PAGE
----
Ketamine is a drug that has been used for medical purposes for many years. It is classified as an anesthetic and is most commonly used in hospital settings to help alleviate pain during procedures. In recent years, however, ketamine has become increasingly popular due to it being a promising treatment for depression. Ketamine treatment is now available as a form of effective therapy. Learn more about ketamine’s role in depression.
While ketamine has shown to be an effective treatment for depression, there are also a number of side effects associated with the drug. These side effects can be both mental and physical, and they can range from mild to severe. It is important to be aware of these potential side effects before undergoing ketamine therapy.
When given by a medical professional, the right dose of ketamine will cause patients to feel both calm and relaxed. ketamine can also cause a dissociative state, where patients may feel detached from their surroundings or even from their own bodies. In some cases, ketamine may also cause hallucinations. These effects are usually temporary and will wear off within a few hours.
However, ketamine can also cause some more serious side effects. These side effects areThey may also experience momentarily immobility, pain relief, and amnesia.
Dangers of Recreational Use
The recreational use of ketamine has several health risks, particularly for those who consume higher doses. Individuals who take a large enough quantity of ketamine run the danger of becoming trapped in a “K-hole,” an uncomfortable state characterized by violent visual and auditory hallucinations combined with a sense of disconnection from reality.
The time it takes for ketamine to take effect depends on how the drug is ingested. If smoked, the effects will be felt immediately. Those who snort the drug will feel effects 5-10 minutes after administration, and oral ingestion produces effects in 15-20 minutes. The high from ketamine last 30-45 minutes after injection, 45-60 minutes when snorted, and 1-2 hours when taken orally. Some people use ketamine in a binge cycle because it’s a short-lasting drug; they’ll get high repeatedly using the drug and re-administer it once they start to come down from the first dose. Consulting with a healthcare professional is strongly recommended.
Mental Side Effects:
According to WebMD, some mental effects include:
- A dreamlike state
- Colorful dreams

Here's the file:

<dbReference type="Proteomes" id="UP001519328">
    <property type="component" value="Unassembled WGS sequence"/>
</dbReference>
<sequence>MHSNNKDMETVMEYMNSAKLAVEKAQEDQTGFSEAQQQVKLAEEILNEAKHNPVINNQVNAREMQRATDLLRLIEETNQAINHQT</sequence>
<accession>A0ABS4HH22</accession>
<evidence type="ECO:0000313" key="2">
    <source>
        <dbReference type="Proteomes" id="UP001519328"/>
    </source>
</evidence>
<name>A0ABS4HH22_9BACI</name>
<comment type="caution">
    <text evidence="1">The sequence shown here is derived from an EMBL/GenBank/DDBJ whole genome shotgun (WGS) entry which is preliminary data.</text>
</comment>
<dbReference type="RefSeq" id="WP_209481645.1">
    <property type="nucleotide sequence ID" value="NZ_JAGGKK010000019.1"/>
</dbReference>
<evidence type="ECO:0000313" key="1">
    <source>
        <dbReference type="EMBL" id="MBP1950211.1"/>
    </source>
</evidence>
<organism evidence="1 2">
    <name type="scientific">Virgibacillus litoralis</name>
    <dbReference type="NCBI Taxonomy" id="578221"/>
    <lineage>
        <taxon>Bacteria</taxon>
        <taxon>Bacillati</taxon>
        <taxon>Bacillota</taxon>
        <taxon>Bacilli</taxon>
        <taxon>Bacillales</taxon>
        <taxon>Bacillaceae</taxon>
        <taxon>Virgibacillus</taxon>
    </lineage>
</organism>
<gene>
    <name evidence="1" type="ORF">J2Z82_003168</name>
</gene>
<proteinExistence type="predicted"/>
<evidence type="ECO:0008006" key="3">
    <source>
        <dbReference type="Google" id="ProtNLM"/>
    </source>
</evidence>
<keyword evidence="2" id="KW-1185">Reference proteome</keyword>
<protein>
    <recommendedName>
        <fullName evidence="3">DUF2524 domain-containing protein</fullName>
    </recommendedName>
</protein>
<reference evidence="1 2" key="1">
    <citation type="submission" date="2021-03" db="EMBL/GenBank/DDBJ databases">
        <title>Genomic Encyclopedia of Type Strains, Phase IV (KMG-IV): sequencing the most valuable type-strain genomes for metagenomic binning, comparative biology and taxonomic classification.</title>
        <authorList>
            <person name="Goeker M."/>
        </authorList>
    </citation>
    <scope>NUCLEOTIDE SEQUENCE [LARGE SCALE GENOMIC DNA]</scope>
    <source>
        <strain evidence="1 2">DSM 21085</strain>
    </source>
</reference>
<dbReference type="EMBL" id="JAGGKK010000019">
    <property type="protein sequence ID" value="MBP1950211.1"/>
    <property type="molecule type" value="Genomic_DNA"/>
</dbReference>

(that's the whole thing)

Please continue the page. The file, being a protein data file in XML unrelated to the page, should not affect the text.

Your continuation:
- Feelings of intense strength and power
- Decreased focus
- Difficulty thinking
- Out-of-body experiences
- Alterations in discernment
- Reduced awareness of the environment
- Decreased ability to feel pain
- Decreased coordination
Physical Side Effects
- Seeing two of everything
- Uncontrollable eye movements
- Trouble with basic motor skills
- Difficulty breathing/slowed breathing
- Shallow or stopped breathing altogether
- High blood pressure
- Lowered heart rate / abnormal heartbeat
- Rapid heartbeat
- Holding still/immobilized
- Excess saliva
- Mumbled, unclear speech
Taking too much of anything is not healthy. Repeated ketamine abuse can severely damage many organs, including the digestive system, urinary system, and brain. Abuse also puts a strain on the liver and kidneys and can cause irreversible damage to these systems. Long-term use of the drug can have irreversible psychological damage. Following are some examples of possible problems caused by chronic abuse of the drug:
- Memory loss
- Shortened attention span
- Mood swings
Ketamine is a powerful drug that can have a number of side effects, both mental and physical. It is important to be aware of these potential side effects before undergoing ketamine therapy. ketamine abuse can severely damage many organs, including the digestive system, urinary system, and brain. Abuse also puts a strain on the liver and kidneys and can cause irreversible damage to these systems. Long-term use of the drug can have irreversible psychological damage. If you or someone you know is struggling with ketamine abuse, please reach out to a healthcare professional for help.